• Were any of my goals or resolutions too easy?
  • Are there any goals or resolutions that aren’t applicable any longer?
  • Did I miss capturing any goals I must/should accomplish?
  • Of the goals / resolutions I have listed after the previous questions, what progress have I made?
  • Of the goals / resolutions I have listed after the previous questions, what are my next steps?

If you have failed at some things, remember that failing is a result, not the end. We can learn from our failures to do better. If you think back to your childhood, if you ever played a sport or practiced an art, you failed many times. However, most failures didn’t stop you. You just practiced to get better. That same mentality should be true of you now.

On workdays I don’t have a lot of time for breakfast. I had gotten into the habit of eating poorly, whether that be grabbing a couple of Pop-Tarts, stopping at a fast food joint for a biscuit (and soda, since I don’t like coffee), or getting a 3-egg omelet from the restaurant downstairs in my office building. Eating is important to getting physically fit and it’s the area I fail the most, which is why I’ve struggled a lot with building fitness and losing weight.

In one of my runner magazines, I saw a suggestion for “summer porridge,” because it was easy, healthy, and something that can be prepared the night before. If you’re not familiar with summer porridge, it’s basically oatmeal that has time to soak the liquid up overnight in the refrigerator, removing the need to cook the oatmeal. Perfect if you have a limited amount of time in the morning. Here’s my simple recipe:

1/3 cup quick cook steel cut oats
1/3 cup milk
1/3 cup plain yogurt
1/3 cup fruit
1/2 tablespoon honey

Note that all the key ingredients are 1/3 cup. That’s what makes it easy to remember.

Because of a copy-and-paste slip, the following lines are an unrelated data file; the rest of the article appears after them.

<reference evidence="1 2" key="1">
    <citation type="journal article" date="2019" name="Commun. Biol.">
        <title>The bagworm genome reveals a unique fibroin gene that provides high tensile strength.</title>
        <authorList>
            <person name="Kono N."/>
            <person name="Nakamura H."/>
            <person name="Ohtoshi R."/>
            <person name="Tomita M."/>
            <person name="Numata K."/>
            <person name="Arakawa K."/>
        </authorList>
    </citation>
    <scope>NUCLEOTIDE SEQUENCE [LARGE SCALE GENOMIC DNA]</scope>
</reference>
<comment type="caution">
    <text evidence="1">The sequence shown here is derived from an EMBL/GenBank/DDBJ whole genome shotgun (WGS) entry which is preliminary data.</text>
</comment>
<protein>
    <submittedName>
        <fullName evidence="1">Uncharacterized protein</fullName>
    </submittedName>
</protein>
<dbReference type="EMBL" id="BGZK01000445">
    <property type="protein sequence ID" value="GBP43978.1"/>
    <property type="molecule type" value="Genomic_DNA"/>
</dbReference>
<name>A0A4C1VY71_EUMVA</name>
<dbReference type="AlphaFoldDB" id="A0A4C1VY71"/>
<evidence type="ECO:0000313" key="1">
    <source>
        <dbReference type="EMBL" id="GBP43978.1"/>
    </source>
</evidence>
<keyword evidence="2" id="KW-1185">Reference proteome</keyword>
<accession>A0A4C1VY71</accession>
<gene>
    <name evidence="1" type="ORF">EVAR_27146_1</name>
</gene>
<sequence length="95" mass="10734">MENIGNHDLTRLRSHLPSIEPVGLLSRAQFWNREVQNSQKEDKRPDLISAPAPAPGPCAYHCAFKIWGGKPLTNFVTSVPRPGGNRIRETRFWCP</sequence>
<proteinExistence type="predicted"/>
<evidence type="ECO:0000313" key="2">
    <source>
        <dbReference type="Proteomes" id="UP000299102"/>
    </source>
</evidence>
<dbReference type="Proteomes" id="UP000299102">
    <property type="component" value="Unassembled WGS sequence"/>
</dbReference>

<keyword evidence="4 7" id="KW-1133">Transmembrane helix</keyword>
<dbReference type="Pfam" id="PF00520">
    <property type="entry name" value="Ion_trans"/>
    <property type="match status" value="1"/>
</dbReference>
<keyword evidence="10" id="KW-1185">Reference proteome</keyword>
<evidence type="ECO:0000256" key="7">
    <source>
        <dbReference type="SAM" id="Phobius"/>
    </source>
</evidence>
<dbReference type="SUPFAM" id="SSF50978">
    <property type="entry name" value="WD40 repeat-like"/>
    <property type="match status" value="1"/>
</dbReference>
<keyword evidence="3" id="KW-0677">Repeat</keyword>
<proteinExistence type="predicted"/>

I throw the ingredients into a container, mix the ingredients together with a spoon, and then put the porridge into the refrigerator, where it’s waiting until morning. It’s been great! I find the meal refreshing, filling without being too heavy, and I stay full until lunch time. Also, I’m getting real fruit, not fruit juice (which too often has added sugars), I’m getting the oatmeal for fiber, and the yogurt helps with digestion.

Now you may be thinking, “What kind of yogurt?” I did. There are some recipes that say to use Greek yogurt and that if you substitute with regular yogurt, you need to reduce the milk. I am using regular yogurt but I didn’t reduce the milk. For me, it’s the right consistency. For my wife, it’s a little too much liquid, so you’ll likely need to adjust the milk/yogurt amount depending on what type of yogurt and how much liquid you like with your oatmeal.

As for the plain yogurt, I did see recipes that called for vanilla flavored yogurt. In my case, I’m getting enough sweetness through the fruit and the honey. Therefore, I didn’t want the added sugar that you get with flavored yogurt.

That brings me to the last item, which is the fruit. We’re in winter and fresh berries aren’t available where I live. I do have frozen blueberries, strawberries, raspberries, etc., in my freezer. I have found that if I measure out the 1/3 cup and combine, that by morning the fruit are chilled but no longer frozen. Therefore, I don’t bother trying to defrost them.